Business Collection – Before you Hire a Lawyer
One of the most frustrating parts of owning your own business is getting paid. This is, unfortunately part of doing business for many businesses. In a perfect world, we would be able to peer into a customer’s eyes and immediately see if he will timely pay or on the verge of financial disaster. Though there are steps we can take to help on the front end, such as financial references and credit checks, the reality is there will always be situations where your customer is either unwilling or unable to make payment.
Inevitably, nearly all businesses will find themselves with an outstanding invoice. Businesses should have an active system in place to identify those invoices as soon as they become late. The faster you can identify and contact the customer, the more likely you are to be paid in full, and of course, maintain your necessary cash flow. The first 90-days are critical in getting paid. To that end, payment reminders should be sent as soon as the late-paying customers are identified. There is no reason to batch past-due notices and reminders to the end of the month.
The Phone Call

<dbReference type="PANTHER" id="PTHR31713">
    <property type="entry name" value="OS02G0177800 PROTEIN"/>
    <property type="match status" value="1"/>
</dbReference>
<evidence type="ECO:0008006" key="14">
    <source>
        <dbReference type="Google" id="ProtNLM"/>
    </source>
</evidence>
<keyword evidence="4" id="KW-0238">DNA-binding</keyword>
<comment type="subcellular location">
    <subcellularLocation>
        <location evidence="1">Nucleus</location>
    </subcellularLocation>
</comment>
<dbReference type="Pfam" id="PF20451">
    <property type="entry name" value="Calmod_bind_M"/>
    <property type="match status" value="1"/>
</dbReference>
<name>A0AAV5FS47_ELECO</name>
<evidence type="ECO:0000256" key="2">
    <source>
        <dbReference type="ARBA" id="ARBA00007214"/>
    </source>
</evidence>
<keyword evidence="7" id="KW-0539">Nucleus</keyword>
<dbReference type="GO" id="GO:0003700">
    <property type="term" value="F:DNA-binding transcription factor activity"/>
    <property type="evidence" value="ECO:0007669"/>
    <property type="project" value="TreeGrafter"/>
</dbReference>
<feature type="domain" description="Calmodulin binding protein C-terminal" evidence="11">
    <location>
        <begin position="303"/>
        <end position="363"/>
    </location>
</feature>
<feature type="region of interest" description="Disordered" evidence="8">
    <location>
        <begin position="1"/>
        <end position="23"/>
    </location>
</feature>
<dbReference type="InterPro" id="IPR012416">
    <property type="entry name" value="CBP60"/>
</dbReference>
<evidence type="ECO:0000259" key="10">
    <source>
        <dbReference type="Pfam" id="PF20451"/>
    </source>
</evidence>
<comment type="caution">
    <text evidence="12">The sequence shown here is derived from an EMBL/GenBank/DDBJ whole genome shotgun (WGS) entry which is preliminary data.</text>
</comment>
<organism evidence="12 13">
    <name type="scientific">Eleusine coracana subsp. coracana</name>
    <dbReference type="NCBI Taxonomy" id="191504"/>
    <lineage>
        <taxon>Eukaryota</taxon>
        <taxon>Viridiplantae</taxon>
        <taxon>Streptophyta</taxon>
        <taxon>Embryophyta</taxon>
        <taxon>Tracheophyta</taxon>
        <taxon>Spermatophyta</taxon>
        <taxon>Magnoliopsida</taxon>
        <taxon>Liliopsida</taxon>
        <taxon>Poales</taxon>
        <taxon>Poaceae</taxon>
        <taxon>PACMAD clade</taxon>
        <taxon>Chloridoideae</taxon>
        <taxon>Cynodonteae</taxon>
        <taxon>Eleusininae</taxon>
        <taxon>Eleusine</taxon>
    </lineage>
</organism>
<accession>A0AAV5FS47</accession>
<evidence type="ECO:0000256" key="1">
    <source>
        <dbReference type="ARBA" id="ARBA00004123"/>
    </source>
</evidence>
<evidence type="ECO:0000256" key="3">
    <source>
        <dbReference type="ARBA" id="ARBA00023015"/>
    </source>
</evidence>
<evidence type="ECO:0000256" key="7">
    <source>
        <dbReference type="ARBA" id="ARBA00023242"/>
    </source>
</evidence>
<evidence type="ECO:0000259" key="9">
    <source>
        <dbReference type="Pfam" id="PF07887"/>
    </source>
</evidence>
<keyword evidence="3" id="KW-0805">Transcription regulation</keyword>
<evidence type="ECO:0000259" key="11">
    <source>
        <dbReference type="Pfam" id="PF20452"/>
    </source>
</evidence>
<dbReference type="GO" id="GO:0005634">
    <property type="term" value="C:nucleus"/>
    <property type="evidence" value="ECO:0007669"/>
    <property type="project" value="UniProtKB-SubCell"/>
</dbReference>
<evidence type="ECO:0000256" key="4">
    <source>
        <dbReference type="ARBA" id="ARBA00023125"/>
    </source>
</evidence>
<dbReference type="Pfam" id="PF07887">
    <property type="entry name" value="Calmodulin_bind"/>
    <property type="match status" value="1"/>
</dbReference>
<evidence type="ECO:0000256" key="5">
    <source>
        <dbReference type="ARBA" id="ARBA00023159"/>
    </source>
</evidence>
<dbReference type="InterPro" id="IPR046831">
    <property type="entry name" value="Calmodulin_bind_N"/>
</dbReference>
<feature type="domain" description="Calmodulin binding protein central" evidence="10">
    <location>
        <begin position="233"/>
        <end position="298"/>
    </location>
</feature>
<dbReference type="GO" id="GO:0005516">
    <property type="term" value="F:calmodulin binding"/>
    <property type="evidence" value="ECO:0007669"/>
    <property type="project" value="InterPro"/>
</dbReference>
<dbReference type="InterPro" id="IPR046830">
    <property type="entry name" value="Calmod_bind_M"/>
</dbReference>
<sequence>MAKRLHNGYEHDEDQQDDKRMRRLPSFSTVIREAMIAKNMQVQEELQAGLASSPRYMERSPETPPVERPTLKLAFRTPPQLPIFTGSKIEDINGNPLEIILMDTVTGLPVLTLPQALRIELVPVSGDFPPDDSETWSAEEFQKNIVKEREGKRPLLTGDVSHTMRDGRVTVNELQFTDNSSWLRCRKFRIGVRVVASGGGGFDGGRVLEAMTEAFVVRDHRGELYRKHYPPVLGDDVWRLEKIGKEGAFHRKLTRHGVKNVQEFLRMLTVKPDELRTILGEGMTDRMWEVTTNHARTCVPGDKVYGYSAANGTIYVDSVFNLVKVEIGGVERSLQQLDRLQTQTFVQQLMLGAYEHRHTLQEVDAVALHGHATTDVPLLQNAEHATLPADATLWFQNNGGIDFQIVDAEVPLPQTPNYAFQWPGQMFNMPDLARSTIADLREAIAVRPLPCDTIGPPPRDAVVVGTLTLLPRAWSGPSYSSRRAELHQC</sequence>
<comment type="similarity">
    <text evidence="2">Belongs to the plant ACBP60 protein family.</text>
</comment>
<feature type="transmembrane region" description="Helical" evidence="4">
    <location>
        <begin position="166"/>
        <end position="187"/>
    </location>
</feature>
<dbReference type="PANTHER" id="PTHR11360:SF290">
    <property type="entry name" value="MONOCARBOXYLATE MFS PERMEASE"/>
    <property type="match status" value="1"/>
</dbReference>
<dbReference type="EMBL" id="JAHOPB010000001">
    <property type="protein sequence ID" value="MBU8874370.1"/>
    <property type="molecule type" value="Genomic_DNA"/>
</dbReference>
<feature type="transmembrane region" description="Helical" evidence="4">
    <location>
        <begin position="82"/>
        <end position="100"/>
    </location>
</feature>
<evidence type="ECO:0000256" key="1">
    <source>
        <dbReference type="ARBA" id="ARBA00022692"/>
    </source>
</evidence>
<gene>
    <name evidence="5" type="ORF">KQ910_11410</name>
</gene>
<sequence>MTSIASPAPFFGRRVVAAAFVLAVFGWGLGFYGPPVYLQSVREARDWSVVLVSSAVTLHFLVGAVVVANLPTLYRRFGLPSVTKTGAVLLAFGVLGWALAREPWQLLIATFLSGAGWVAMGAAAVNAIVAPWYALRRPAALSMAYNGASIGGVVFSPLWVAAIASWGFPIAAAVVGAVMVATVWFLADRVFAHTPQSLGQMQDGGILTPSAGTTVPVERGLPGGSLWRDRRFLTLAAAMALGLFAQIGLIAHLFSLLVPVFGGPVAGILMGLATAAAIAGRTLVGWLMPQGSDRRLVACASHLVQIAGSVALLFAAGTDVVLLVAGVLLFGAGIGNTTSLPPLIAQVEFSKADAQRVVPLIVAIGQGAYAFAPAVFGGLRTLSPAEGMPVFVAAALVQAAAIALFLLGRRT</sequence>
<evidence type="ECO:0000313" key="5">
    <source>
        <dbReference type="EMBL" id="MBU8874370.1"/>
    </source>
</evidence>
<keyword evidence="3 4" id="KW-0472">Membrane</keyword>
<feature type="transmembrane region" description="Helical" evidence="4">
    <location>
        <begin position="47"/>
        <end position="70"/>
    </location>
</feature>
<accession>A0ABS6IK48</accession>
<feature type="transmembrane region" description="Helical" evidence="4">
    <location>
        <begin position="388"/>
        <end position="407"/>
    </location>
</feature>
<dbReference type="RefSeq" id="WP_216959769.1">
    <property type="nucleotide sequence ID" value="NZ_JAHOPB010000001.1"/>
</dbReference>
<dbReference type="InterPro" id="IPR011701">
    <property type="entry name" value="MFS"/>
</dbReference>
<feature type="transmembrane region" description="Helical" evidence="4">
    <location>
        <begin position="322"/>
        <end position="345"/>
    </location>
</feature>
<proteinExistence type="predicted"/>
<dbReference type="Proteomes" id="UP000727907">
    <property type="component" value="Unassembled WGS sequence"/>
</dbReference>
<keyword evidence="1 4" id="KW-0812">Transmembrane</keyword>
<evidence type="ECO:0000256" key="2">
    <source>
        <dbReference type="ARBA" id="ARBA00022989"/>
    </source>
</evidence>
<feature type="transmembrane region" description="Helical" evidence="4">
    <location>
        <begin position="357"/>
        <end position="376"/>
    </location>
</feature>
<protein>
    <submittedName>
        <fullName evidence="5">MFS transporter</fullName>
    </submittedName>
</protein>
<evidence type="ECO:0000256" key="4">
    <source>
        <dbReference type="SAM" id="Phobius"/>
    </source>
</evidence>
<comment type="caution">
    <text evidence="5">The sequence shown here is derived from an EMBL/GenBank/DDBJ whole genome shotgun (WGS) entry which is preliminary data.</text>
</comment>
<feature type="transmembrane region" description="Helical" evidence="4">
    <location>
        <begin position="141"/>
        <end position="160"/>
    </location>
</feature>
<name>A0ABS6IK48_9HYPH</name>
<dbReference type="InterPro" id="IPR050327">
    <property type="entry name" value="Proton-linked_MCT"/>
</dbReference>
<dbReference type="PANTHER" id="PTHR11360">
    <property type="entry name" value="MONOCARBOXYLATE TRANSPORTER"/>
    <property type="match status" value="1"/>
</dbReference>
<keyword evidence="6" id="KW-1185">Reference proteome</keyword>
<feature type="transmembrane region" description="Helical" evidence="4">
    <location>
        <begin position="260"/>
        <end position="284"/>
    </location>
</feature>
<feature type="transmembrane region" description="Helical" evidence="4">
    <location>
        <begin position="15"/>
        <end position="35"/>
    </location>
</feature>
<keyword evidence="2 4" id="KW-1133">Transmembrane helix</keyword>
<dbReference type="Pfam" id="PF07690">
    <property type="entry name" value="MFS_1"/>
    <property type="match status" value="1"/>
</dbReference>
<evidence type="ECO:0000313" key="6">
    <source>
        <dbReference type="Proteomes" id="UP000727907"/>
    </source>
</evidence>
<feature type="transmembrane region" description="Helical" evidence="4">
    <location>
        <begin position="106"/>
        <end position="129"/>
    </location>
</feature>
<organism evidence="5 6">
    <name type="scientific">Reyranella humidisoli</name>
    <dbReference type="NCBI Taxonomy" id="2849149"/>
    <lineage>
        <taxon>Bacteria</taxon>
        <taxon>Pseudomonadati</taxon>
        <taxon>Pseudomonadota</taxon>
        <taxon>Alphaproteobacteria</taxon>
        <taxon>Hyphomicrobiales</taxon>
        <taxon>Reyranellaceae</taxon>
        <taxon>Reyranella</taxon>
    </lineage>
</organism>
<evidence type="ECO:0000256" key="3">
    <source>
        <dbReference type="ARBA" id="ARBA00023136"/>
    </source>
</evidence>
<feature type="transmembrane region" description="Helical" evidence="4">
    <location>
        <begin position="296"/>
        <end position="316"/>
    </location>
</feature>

Quick, effective and cooperative communication with the customer is important. A phone call followed by a polite letter can be very effective. In your phone calls, even though you’re dealing with someone not paying, try to remember that you are still representing your business and its reputation in the community. Avoid demeaning or using accusatory language in the call. Instead, try a collaborative approach to see what options may be available to help your customer ‘do the right thing.’
Your collection letters should be clear and concise. They should clearly state the amount due, the accumulating interest, if any, and in a non-threatening manner the repercussions of not making payment arrangements in some specifically defined time. And, of course, keep copies of these letters which may be needed should you be forced to file suit.
Of course, you may wish to have an attorney assist. An attorney can assist at any point in this process, but additional fees will be incurred once that assistance is sought. However, if your initial efforts do not yield results, an attorney can effectively and quickly seek recovery through moving the matter from letters and phone calls to filing a lawsuit seeking a judgment for the amount due and possibly the additional attorney’s fees and court costs. With a judgment in hand, the attorney can seek to garnish wages, bank accounts as well as other potential collection avenues to satisfy what amount owed.
If you’re business is faced with a non-paying customer, contact Jonathan S. Masters at Holcomb Law Group to discuss and assist in your collection efforts. 662.234.8775